Feb. 13, 2012 by Olivia Drake
In this issue of The Wesleyan Connection, we ask 5 Questions of Catherine Poisson, associate professor of romance languages and literatures.
Q: Professor Poisson, you were recently named a Chevalier L’Ordre des Palmes Académiques (a Knight of the Order of Academic Palms) by the Minister of Education for your contribution to the promotion of French language and culture. What was your reaction to receiving this award, and why do you think you were nominated for the honor?
A: I was puzzled and somewhat apprehensive on receiving the notice of Certified Mail, so when I opened the envelope at the post office, it was a happy surprise; I felt flattered. My nomination is in recognition of my contribution to the association Education Française à New York (EFNY). I confess I went to Wikipedia to check exactly what L’Ordre des Palmes Académiques was. I discovered it was founded by Napoléon to honor eminent members of the University of Paris. It consists of a medallion of palms attached to a purple ribbon, which will be presented to me at a ceremony at a later time.
Q: Last June, you were featured in The Wall Street Journal as the president of the EFNY (Education Française à New York). What is the purpose of this organization?
A: EFNY was created in 2005 by Francophone parents who were struggling to have their children not lose their ability to speak French. Those parents – myself included – could not afford private bilingual schools, and believed that private tutoring was not an answer. Bilingual children feel somewhat estranged and we needed to place them in social situations with other peers. EFNY’s mission is to promote French in the Public School System both for Francophone and Anglophone children. We do so in two ways: creation of after school programs (we have 10 sites in Manhattan and Brooklyn) and launching French/English dual languages classes in elementary schools. And we are now moving towards a continuation of the program at the middle school level.
Q: Why is it important students learn a foreign language at a young age?
A: I would gladly write 20 pages on the subject! But in a nutshell: the brain is a spectacular sponge till you are 12. From age 12 on, learning a second language becomes increasingly difficult and the results are not as good. Teaching a 5- or 6 year-old child a second language is a true gift; she/he learns to think in several dimensions and the effects are long lasting and far-reaching. Bilingual children are more open to intellectual questions, more curious, and perform better on tests. There are numerous experiments to prove that it is a spectacular advantage in life. My colleague Ana Pérez-Gironés used to have a poster on her office door that said: “Monolinguism can be cured.” I use the motto whenever I can.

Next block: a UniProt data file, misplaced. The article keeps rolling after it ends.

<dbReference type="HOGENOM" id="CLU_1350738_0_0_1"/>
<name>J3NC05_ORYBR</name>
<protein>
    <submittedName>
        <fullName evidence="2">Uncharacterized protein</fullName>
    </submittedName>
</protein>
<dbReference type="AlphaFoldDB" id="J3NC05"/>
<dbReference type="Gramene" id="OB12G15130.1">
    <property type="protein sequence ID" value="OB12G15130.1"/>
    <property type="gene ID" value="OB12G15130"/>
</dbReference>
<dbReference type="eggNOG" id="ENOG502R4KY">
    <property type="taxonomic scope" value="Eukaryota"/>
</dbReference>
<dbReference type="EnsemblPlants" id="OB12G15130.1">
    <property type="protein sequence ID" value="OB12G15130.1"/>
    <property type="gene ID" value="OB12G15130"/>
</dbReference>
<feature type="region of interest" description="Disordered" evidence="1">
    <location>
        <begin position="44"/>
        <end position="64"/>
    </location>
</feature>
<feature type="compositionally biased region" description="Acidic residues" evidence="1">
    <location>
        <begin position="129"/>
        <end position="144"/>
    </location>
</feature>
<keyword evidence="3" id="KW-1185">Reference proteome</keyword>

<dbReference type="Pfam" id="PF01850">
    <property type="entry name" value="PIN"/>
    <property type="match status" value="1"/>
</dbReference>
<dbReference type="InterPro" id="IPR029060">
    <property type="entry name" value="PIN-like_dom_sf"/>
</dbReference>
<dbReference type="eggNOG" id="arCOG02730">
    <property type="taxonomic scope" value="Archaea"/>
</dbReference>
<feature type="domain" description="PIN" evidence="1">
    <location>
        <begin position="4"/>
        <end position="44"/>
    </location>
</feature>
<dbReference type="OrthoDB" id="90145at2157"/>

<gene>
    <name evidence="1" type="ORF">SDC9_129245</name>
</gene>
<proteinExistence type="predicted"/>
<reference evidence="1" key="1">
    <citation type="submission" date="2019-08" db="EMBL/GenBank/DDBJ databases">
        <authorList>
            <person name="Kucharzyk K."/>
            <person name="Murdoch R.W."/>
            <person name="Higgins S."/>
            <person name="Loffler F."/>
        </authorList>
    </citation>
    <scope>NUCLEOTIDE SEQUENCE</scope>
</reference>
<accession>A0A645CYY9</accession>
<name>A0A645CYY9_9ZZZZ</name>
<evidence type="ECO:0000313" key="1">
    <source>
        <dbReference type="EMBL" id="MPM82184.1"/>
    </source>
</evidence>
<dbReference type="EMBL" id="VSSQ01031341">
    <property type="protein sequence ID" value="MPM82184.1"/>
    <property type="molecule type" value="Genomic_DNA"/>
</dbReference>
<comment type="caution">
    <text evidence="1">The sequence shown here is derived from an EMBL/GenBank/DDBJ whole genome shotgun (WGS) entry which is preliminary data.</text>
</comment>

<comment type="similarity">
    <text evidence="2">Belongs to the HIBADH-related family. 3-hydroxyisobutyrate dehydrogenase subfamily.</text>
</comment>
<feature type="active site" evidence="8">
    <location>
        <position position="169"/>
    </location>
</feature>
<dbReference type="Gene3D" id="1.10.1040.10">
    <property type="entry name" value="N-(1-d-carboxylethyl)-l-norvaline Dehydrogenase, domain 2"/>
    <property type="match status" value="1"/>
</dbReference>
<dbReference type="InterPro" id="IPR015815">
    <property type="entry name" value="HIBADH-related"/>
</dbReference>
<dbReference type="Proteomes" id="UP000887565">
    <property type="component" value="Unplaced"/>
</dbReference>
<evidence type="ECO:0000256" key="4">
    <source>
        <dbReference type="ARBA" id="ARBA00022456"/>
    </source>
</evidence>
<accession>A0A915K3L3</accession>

Q: Do you encourage your Wesleyan students to study abroad? What is your involvement with the Vassar-Wesleyan Program in Paris?
A: Studying abroad is not a requirement for the major, but at least 90 percent of the French studies majors do spend a semester or a year in a Francophone country, as do most of the many other Wesleyan students who study French but are not FRST majors. In the French section of Romance Language and Literatures, we believe it is a key component of learning French, whether or not you are a major, and we can usually spot students who spent a semester abroad upon their return. Not only is there a change in their language ability but also a slight change in the way they dress or interact; it can truly be a life changing experience. The French faculty are all very involved in the Vassar-Wesleyan Program in Paris, from the orientations that take place on campus to the change of curriculum. I will be the resident director in 2012-2013 and am very happy about it even though it is a tremendous amount of work, much more work than teaching courses here on campus.
Q: Where are you from, and what led you to teach French at Wesleyan? Also, what classes do you teach at Wesleyan?
I am from Paris, came to the States to work on my M.A. on the American Thriller of the late 30s, completed the degree, then decided to settle here and did an M.A. and a Ph.D. in French Literature at New York University. It is a pretty common trajectory for French faculty in U.S. universities. The year I completed my Ph.D. I was offered a position at Wesleyan and have been happily teaching here ever since. I go back to France twice a year for about six to eight weeks per year. Being bilingual is one thing, being bicultural is another. For myself and my students, it is important to keep up with what’s going on in France.
My focus is literature and culture of the 20th and the 21st century. This semester, I teach a new course on French Popular Culture from 1840 to today examining the question of high and low cultures through sentimental, detective and graphic novels. Very new material for me and very absorbing. I also teach a language class which we believe all tenured and tenure-track French faculty should do.